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The Underdog Story of Times Square’s Still Gritty Jimmy’s Corner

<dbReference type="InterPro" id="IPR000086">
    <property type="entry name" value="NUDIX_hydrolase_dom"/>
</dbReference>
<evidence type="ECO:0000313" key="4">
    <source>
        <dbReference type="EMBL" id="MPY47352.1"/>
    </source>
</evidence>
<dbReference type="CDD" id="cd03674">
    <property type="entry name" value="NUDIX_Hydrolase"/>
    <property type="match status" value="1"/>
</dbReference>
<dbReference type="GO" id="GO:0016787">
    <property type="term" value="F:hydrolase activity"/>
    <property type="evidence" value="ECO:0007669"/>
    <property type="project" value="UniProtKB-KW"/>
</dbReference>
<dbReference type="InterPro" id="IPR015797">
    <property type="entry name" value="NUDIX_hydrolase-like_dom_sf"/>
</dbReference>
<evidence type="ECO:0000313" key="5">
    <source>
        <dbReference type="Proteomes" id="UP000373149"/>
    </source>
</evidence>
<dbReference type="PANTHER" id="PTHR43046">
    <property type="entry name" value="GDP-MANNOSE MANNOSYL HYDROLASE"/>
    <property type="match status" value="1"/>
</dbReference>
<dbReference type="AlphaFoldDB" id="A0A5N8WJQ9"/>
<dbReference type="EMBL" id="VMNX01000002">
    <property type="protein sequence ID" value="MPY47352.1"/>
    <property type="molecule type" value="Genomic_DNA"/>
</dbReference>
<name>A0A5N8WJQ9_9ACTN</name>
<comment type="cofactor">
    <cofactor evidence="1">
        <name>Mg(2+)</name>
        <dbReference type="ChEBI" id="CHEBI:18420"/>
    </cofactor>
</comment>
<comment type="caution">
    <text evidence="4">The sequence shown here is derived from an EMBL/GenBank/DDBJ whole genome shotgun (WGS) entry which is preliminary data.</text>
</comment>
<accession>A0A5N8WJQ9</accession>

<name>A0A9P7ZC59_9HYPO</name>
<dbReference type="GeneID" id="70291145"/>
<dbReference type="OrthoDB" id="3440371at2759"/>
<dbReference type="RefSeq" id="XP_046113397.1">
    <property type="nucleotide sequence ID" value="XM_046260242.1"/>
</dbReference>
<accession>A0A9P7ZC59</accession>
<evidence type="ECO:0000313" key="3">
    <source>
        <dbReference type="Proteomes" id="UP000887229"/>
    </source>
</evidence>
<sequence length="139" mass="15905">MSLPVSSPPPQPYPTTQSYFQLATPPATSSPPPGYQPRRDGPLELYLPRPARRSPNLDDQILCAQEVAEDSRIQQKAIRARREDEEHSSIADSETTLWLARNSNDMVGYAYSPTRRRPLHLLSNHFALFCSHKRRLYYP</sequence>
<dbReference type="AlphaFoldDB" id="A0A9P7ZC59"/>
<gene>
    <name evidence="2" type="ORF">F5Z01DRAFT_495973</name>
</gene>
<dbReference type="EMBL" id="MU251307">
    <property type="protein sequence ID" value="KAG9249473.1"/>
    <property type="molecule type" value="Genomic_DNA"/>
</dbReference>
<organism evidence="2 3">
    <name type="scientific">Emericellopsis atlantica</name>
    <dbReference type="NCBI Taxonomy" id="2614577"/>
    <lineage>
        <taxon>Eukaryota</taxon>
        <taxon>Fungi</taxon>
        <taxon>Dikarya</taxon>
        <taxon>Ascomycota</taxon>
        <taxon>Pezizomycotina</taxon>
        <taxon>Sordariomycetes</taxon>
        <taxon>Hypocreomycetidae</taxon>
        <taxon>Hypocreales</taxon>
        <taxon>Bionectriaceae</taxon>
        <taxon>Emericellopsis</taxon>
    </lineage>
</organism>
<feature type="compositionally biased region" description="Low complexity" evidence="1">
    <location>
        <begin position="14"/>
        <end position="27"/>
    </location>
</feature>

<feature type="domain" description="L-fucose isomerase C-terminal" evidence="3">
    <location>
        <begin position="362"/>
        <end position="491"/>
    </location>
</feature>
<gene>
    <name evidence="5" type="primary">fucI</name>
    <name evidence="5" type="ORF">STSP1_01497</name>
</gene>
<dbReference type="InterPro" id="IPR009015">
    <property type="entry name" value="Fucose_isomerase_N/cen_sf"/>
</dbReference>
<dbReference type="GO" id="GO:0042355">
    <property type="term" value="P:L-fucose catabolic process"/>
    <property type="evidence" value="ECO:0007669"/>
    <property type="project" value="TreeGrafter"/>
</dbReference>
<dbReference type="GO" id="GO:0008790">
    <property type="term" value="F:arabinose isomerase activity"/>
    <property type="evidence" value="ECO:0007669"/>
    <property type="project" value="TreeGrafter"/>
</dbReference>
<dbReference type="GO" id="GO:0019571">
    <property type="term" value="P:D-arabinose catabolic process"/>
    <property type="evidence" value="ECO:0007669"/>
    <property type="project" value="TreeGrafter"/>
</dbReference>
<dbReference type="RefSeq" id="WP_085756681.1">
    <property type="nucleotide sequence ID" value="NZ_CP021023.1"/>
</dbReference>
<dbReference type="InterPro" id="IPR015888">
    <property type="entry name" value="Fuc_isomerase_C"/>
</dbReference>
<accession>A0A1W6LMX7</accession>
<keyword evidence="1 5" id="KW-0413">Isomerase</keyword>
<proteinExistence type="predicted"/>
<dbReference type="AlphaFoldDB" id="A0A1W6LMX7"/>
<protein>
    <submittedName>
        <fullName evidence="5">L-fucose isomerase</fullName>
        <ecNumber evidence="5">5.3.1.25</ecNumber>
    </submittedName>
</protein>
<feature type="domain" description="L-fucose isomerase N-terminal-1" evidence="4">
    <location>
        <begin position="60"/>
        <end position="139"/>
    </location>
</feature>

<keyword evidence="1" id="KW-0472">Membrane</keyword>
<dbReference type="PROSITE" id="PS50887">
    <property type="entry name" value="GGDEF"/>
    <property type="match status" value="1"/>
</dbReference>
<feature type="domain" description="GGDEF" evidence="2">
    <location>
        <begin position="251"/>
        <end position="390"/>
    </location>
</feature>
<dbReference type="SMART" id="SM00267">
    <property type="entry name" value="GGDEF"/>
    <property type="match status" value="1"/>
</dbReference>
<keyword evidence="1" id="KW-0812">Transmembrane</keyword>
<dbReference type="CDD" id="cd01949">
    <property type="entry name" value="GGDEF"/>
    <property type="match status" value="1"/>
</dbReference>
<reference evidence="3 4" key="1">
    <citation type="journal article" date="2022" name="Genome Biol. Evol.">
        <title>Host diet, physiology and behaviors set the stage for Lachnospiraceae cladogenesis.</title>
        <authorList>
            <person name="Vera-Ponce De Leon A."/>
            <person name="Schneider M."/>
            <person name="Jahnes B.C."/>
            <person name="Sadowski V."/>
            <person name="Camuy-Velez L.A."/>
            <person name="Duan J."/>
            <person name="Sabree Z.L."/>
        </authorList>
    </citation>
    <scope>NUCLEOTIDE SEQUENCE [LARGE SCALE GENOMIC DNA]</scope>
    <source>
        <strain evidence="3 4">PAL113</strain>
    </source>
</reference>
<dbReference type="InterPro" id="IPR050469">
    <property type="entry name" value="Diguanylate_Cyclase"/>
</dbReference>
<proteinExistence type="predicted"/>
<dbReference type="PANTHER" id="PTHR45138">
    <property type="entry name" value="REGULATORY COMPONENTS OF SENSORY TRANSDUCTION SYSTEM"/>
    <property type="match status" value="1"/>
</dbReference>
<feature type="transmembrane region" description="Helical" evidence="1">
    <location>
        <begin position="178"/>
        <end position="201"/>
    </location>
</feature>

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There is a gritty purism about Jimmy’s Corner, where the walls are covered in boxing memorabilia and an old jukebox permeates the atmosphere with the velvety tones of Sam Cooke and Sinatra. The proprietor, Jimmy Glenn, is a former prizefighter and cornerman for Floyd Patterson. He opened Jimmy’s in 1971. From a distance of half a century, the bar’s survival, in the heart of Times Square, has the feel of an underdog story. The decades-long makeover of the neighborhood, from a convivial Gomorrah to an outpost of Disneyland, couldn’t dislodge the place. Even the price of booze—draft beers for three dollars, mixed drinks from the rail for fifty cents more—remains stubbornly out of step with inflation. Glenn, now in his eighty-eighth spring, still drops in nearly every night. On a recent Monday, he arrived at the usual hour, just before ten, and took a chair next to a large stone sculpture of a sparring glove. With his silvery horseshoe mustache and marble-handled walking cane, he called to mind a king presiding over his courtiers. A woman with a lilting Scottish accent asked to take a photo with him. A bearded Dutchman in a Yankees cap just wanted to shake his hand. Glenn obliged the admiring tourists, and then turned his attention to a newly wed Manhattan couple. “Jimmy, you think my wife could be a heavyweight champion?” the man asked. Glenn sized up the sylphlike woman, who had pink hair and was gamely jabbing at the air. He chuckled softly and shook his head. “They’d sit on her,” he pronounced, and the woman dropped her arms in mock defeat. Another K.O. for Jimmy Glenn. ♦


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